Rosetta Nubin Tharpe was a gospel superstar in the 30s 40s. Born in 1914 in Cotton Plant, Arkansas off of the Mississippi Little Rosetta’s deeply religious pentecostal family migrated to Chicago, on route bringing with her Delta Blues and her gospel roots. In Chicago she began her career placed on the piano – a 6-year-old singing and playing her guitar for all of her new church congregation to see.
When you think of Rock n’Roll who do you imagine? I’ll bet it’s not a thick, chic, cherub faced Black woman with the voice of the gospel carrying an electric guitar who made rhythm & blues a whole new animal….
She was one of only two gospel artists who recorded V-discs for the troupes during WW2. Her recording of “Strange Things Happening Every Day” in 1944 with boogie-woogie pianist Sammy Price was the first gospel song to make Billboard’s Harlem Hit Parade Top Ten and is considered by some to be the first rock and roll record.
Tharpe’s biographer, Gayle Wald put it this way, “If this woman was doing this in the 1940’s, then you have to go back and re-write the whole story of rock-and-roll, and rock-and-roll guitar playing specifically.” source
Married off to a tyrannical minister Tommy Tharpe at 19, she would eventually leave him and take her mother to NYC. There she started singing at the Cotton Club with Cab Calloway and scantily clad showgirls. Although gospel fans felt betrayed, her musical world opened up and started recording with Decca Records.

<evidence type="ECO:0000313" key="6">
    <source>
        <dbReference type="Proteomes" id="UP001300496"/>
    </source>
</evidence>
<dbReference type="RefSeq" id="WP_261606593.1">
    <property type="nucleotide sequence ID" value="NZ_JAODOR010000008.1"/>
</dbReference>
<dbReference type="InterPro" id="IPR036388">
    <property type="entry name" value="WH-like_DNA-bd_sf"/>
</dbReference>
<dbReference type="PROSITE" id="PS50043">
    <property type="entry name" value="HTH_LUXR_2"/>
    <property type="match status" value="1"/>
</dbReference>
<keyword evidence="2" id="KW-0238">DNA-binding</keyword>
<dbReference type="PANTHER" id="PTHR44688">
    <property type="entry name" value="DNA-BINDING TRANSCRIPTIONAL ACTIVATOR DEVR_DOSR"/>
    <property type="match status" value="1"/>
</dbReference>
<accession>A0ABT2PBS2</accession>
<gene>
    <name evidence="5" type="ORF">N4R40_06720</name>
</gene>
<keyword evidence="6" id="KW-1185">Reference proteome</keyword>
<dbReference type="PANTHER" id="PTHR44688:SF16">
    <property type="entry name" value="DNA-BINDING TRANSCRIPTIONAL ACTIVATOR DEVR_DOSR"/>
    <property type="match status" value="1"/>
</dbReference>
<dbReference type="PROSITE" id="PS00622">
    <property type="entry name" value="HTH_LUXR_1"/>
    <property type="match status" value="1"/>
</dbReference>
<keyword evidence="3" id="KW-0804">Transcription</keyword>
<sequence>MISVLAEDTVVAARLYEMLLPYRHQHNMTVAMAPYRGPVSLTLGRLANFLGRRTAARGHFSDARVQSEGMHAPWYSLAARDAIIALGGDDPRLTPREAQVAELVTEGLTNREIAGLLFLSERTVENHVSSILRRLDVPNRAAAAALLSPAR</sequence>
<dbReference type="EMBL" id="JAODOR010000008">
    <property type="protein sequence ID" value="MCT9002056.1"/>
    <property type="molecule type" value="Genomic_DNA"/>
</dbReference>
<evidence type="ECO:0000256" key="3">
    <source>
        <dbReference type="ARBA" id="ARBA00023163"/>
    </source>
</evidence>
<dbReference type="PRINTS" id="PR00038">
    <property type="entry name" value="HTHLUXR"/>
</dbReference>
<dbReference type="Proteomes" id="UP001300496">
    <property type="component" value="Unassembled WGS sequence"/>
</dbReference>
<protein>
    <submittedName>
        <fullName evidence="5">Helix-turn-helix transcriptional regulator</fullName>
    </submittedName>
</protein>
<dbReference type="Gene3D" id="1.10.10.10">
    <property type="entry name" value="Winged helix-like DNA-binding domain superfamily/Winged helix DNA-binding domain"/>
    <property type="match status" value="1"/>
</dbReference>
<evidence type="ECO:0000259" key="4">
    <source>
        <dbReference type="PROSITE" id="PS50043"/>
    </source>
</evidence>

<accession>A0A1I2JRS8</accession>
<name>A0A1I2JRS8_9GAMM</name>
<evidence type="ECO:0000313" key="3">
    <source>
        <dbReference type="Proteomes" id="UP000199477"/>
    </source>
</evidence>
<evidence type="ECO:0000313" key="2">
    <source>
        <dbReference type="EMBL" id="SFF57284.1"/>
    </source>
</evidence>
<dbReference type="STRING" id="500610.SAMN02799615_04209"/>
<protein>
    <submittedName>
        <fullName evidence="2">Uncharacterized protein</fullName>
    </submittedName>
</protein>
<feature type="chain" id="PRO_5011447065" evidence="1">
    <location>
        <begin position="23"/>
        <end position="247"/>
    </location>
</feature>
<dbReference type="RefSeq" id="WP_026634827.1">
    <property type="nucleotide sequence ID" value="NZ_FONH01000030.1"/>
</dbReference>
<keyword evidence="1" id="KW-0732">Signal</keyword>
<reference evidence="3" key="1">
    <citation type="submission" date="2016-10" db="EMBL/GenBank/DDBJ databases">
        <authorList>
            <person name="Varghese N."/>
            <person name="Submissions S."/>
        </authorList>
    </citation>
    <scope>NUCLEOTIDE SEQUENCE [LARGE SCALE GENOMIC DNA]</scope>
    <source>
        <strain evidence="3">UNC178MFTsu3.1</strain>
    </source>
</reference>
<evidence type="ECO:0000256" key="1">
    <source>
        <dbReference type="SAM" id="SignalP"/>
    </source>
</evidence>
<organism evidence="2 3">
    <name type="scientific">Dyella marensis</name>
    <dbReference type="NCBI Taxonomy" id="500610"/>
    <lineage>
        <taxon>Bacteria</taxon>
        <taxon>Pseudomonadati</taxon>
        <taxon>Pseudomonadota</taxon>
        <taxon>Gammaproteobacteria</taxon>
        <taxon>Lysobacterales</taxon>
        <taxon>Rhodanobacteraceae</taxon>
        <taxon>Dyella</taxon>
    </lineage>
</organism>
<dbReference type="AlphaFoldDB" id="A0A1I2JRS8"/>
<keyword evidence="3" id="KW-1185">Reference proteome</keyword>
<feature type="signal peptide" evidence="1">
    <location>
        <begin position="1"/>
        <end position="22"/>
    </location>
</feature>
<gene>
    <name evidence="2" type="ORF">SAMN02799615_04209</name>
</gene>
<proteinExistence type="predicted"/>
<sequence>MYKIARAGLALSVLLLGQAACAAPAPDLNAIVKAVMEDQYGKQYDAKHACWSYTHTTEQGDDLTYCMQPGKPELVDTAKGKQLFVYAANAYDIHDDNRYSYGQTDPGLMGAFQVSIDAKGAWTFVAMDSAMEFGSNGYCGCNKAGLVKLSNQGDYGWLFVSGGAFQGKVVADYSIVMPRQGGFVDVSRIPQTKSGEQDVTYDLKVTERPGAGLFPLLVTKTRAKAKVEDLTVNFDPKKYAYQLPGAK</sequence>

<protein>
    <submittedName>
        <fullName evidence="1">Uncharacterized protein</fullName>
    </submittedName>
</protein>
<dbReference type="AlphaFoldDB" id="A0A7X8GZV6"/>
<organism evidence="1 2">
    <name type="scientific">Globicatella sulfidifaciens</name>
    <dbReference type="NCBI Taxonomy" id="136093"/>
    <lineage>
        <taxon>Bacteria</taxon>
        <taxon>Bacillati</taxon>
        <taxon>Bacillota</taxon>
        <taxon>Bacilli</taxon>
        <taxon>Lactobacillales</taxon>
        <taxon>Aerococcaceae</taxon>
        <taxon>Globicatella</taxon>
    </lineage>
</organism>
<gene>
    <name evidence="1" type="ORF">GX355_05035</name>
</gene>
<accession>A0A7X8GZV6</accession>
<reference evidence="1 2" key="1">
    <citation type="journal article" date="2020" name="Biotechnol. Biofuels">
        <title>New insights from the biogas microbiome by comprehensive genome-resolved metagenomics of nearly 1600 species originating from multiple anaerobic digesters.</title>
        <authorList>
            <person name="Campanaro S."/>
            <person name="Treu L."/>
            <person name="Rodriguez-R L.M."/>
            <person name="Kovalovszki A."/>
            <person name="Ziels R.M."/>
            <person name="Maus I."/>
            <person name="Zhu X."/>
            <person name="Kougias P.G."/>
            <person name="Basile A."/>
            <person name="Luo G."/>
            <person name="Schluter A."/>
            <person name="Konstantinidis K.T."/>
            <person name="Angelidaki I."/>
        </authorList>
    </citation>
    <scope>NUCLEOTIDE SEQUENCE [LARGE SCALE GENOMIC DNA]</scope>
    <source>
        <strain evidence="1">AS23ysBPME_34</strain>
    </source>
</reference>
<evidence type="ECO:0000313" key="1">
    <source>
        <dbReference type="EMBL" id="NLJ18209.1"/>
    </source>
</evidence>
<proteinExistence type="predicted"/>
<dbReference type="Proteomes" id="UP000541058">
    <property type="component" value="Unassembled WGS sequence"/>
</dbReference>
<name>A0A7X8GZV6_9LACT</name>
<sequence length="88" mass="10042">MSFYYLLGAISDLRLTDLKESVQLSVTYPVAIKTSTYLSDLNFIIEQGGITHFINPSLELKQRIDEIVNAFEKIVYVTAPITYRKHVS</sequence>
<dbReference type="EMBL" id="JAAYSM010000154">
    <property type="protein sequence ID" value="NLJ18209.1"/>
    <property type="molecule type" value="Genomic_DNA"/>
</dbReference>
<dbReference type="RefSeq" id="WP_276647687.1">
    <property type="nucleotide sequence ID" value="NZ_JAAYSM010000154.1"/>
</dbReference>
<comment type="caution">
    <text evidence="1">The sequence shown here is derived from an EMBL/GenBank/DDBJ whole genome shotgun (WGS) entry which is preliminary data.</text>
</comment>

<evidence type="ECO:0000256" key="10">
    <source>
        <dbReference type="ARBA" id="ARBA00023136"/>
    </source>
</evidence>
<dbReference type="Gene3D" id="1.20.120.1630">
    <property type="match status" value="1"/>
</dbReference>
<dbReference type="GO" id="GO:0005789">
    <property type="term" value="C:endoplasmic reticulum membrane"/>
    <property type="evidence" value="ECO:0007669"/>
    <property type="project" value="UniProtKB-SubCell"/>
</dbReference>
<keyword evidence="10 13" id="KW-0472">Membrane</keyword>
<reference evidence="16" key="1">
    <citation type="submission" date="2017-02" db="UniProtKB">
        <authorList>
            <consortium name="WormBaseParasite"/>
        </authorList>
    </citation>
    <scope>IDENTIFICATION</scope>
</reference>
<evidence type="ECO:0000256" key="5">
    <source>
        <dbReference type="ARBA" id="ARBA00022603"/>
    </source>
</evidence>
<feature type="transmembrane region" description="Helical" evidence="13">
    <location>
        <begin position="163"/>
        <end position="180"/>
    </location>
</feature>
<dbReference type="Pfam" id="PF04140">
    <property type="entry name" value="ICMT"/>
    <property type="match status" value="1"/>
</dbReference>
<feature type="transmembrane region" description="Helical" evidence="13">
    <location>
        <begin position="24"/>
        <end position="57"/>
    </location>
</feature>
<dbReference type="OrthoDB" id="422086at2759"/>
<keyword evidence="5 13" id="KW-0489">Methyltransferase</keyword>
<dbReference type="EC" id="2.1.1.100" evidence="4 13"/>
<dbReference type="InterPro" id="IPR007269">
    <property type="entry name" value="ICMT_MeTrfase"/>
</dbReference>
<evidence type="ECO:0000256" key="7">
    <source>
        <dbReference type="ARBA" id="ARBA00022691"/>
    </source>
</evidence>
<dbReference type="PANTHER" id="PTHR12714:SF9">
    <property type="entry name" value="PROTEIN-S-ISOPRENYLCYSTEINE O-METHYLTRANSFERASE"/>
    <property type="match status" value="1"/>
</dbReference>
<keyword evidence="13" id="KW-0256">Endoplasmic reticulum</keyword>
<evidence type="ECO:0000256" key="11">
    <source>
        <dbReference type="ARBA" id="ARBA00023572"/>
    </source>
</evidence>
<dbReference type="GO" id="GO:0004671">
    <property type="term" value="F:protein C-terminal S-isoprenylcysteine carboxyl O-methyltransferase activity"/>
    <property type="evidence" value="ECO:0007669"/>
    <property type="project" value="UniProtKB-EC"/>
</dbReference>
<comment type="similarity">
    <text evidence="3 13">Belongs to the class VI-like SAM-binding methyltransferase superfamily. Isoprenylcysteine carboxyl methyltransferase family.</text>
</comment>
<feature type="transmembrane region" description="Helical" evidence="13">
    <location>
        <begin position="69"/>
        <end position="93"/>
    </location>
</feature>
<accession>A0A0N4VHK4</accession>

She ultimately chose to keep with Gospel songs giving them a popular upbeat spin. People paid to see her wed her third husband in 1951 at a baseball stadium followed by a concert in her wedding dress. By 1957 she had disappeared from popular music. That however, doesn’t change her undeniable influence.
Sister Rosetta died a legend for musicians in 1975. She was and is the influence to the likes of rock artists everywhere. One of my favorite bands the Noisettes have a great song about her. From Chuck Barry, Little Richard, Jerry Lee Lewis, Bob Dylan, Elvis Presley and generations to come they all have been influenced by the amazing Sister Rosetta. Peter Townsend of the Who no doubt got his windmill signature move from Sister Rosetta as shared in this TV appearance from 1962. Just a little shredding with the choir to Up Above My Head.
Not only is she a pioneer but she is one sharp Goddess. Her style foresees some of my favorite glam designs of the 70s. Maxis with fabulous sleeves and simple timeless numbers.
Once you know about Sister Rosetta, it is impossible to forget her. Amen.